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Paris—Extremophiles thrive in the bubbling acidic springs of Yellowstone, in ocean beds miles below the sea surface, and in the radioactive pools of nuclear power plants. They flourish in places so hostile that any other living being would be crushed, dissolved, or melted within seconds. These tiny organisms were discovered during the second half of the 20th century, and today they happen to be Patrick Forterre's passion. Professor Forterre works at the Pasteur Institute, named after Louis Pasteur, the 19th century French scientist who fathered what we now call microbiology and who discovered, among other breakthroughs, the vaccines for anthrax and rabies and the pasteurization process.
For any normal human being, walking through the Pasteur Institute's corridors is a frightening experience. Women and [End Page 93] men in lab coats chat mindlessly while holding white polystyrene boxes at arm's length. It is easy to be overcome with a paralyzing fear that these boxes contain killer microbes ready to bore into your body, giving you a foretaste of hell while they turn your flesh into a microscopic battlefield. In the same way sharks became a public marine nightmare after Steven Spielberg's Jaws, a host of Hollywood movies suggests the only good microbe is an eradicated one.
That is, of course, wrong. Without the billions of microbes that live inside our bodies, it would be impossible to turn the food we eat into energy. Worse, without the billions of microbes that carpet the oceans' surface, we wouldn't be here at all. There wouldn't be any oxygen for us.
Forterre is a tall, slim, white-bearded, white-haired man with a ready smile who has spent his career studying extremophiles. Some 30 years ago, he explains, scientists believed that all life on Earth could be classified into two categories. Depending on their type of cells, they are either eukaryotes, which include plants, fungi, and all animals, even humans or prokaryotes, single-celled organisms that lack a nucleus. Thanks to the discovery of extremophiles, we have found a third way of being alive on Earth. Members of this new category are called archae, some of whom have special cell walls that require extreme environments.
A Wrong Question
After being reassured that nearby microbes weren't going to jump out of their containers to infect us, I asked Forette how his studies of extremophiles could benefit humanity. He could have answered that the DNA analysis used on television and in real life by police investigators wouldn't exist without extremophiles. He could have said that countless diseases may one day be cured, or even that they may give us clues about the emergence of life on our planet. But he offers none of these explanations. Instead, he pauses for a moment and, with a sigh, says that he suspects no one has ever asked me such a question. He's right.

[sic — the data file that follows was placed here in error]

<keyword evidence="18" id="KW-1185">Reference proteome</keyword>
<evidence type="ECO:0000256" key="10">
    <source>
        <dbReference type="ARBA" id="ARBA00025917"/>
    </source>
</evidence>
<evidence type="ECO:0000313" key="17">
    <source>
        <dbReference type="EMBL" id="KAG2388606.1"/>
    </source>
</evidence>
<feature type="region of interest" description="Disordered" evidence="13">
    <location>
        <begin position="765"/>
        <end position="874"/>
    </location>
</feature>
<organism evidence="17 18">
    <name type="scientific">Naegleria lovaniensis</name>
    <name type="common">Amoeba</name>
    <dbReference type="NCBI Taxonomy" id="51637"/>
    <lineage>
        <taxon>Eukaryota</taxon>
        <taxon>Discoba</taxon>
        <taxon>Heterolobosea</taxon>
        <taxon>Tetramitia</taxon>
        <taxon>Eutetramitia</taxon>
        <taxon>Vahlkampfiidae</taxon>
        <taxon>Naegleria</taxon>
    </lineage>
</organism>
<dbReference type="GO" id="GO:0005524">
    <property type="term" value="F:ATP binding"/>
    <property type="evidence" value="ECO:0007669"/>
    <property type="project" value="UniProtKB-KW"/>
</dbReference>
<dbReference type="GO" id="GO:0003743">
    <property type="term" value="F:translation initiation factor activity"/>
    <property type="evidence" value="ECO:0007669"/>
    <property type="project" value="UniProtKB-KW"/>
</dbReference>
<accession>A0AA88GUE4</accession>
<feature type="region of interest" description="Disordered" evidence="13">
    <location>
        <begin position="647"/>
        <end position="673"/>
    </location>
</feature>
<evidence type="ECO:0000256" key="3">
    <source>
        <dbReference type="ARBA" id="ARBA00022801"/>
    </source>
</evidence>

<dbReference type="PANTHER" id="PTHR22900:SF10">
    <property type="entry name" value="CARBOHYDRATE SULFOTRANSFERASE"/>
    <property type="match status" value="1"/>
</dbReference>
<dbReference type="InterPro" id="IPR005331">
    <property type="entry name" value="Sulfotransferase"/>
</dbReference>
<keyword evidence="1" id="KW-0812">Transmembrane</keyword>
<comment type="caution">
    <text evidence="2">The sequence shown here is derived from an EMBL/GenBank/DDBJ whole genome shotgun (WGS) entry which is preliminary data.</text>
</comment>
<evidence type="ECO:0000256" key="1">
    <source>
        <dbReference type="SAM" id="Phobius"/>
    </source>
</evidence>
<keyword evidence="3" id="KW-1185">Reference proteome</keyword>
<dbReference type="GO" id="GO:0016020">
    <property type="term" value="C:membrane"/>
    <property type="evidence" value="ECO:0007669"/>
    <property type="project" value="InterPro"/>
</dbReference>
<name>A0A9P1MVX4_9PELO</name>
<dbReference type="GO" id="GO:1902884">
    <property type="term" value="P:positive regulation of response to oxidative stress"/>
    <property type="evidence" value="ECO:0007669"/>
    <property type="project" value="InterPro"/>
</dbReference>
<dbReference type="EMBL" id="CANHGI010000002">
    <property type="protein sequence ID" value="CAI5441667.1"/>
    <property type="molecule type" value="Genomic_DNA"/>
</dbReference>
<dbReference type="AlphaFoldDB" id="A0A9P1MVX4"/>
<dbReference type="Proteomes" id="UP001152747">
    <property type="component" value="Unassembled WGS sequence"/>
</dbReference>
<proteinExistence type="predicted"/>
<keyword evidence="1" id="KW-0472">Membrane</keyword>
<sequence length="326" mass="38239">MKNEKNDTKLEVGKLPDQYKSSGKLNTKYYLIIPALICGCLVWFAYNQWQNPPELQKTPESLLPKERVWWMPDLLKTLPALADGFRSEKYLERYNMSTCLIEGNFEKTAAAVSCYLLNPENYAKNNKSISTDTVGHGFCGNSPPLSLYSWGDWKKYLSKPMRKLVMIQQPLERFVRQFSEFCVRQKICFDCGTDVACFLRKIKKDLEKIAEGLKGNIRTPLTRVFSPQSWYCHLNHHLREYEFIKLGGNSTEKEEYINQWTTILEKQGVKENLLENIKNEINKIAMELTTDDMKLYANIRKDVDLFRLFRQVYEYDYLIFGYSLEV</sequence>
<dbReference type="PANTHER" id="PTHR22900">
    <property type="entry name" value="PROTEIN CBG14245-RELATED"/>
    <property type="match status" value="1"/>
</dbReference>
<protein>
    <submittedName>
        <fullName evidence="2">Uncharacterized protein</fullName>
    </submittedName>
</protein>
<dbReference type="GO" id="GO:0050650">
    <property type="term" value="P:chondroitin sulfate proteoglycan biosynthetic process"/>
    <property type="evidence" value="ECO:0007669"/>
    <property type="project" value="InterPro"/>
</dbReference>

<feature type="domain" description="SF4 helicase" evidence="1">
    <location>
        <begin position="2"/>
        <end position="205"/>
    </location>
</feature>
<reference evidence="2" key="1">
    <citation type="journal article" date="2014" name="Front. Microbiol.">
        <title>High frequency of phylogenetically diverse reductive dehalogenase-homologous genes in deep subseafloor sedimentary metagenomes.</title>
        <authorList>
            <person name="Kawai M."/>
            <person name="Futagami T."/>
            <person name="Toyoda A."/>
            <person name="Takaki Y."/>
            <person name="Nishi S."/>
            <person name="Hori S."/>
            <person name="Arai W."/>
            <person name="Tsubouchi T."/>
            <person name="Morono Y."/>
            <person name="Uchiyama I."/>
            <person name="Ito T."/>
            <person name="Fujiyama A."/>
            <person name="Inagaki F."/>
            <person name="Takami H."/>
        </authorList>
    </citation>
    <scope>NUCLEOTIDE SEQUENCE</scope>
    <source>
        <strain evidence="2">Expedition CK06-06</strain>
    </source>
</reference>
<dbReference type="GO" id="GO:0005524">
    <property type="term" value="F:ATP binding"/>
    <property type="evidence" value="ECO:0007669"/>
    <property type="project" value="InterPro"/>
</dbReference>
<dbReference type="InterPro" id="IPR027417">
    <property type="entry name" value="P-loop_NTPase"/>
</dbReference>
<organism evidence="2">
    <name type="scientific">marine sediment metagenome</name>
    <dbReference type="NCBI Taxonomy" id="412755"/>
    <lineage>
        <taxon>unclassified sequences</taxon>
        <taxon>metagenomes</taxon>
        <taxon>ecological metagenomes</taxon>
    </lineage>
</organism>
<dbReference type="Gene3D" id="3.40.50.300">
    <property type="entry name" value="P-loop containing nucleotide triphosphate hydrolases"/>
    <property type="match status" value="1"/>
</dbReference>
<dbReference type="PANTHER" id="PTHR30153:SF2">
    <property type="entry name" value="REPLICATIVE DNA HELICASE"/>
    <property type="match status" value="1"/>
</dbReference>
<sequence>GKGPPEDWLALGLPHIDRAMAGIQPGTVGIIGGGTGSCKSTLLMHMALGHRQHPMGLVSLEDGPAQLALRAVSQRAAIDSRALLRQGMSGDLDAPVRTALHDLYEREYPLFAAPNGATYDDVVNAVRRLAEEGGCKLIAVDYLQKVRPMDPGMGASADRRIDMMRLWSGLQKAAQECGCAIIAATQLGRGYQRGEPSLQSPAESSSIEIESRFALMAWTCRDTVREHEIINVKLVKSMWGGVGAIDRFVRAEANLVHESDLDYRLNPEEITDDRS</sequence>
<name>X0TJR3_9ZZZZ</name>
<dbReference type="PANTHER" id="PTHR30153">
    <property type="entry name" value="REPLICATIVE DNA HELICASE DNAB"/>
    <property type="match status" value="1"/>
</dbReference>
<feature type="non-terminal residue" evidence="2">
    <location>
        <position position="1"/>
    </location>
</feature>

Between 2000 and 2006, I was Professor Stephen Hawking's Ph.D. student at Cambridge University, in England. When asked what I did for a living, my reply—"I work on black holes and the origin of our Universe"—was usually followed by a long silence. But no one ever asked me why I studied odd things like that. Black holes and the origin of our universe naturally seem to be fair subjects to study. Why, then, not extremophiles? Why did my first question on these tiny pieces of living revolve around their practical applications and not the theory of their very existence? Is it because they are too small to be visible and hence don't appeal to the feeling of awe that grips people looking at the night sky? Is it because once it is known they belong to the realm of microbes they just become subjects of fear? [End Page 94]
Perhaps. But it's more likely the real reason is simply that their story hasn't yet been told in the right way—and I suspect this is true for most scientific research. At a political level, this is one of the most pressing issues faced by scientists and policymakers today...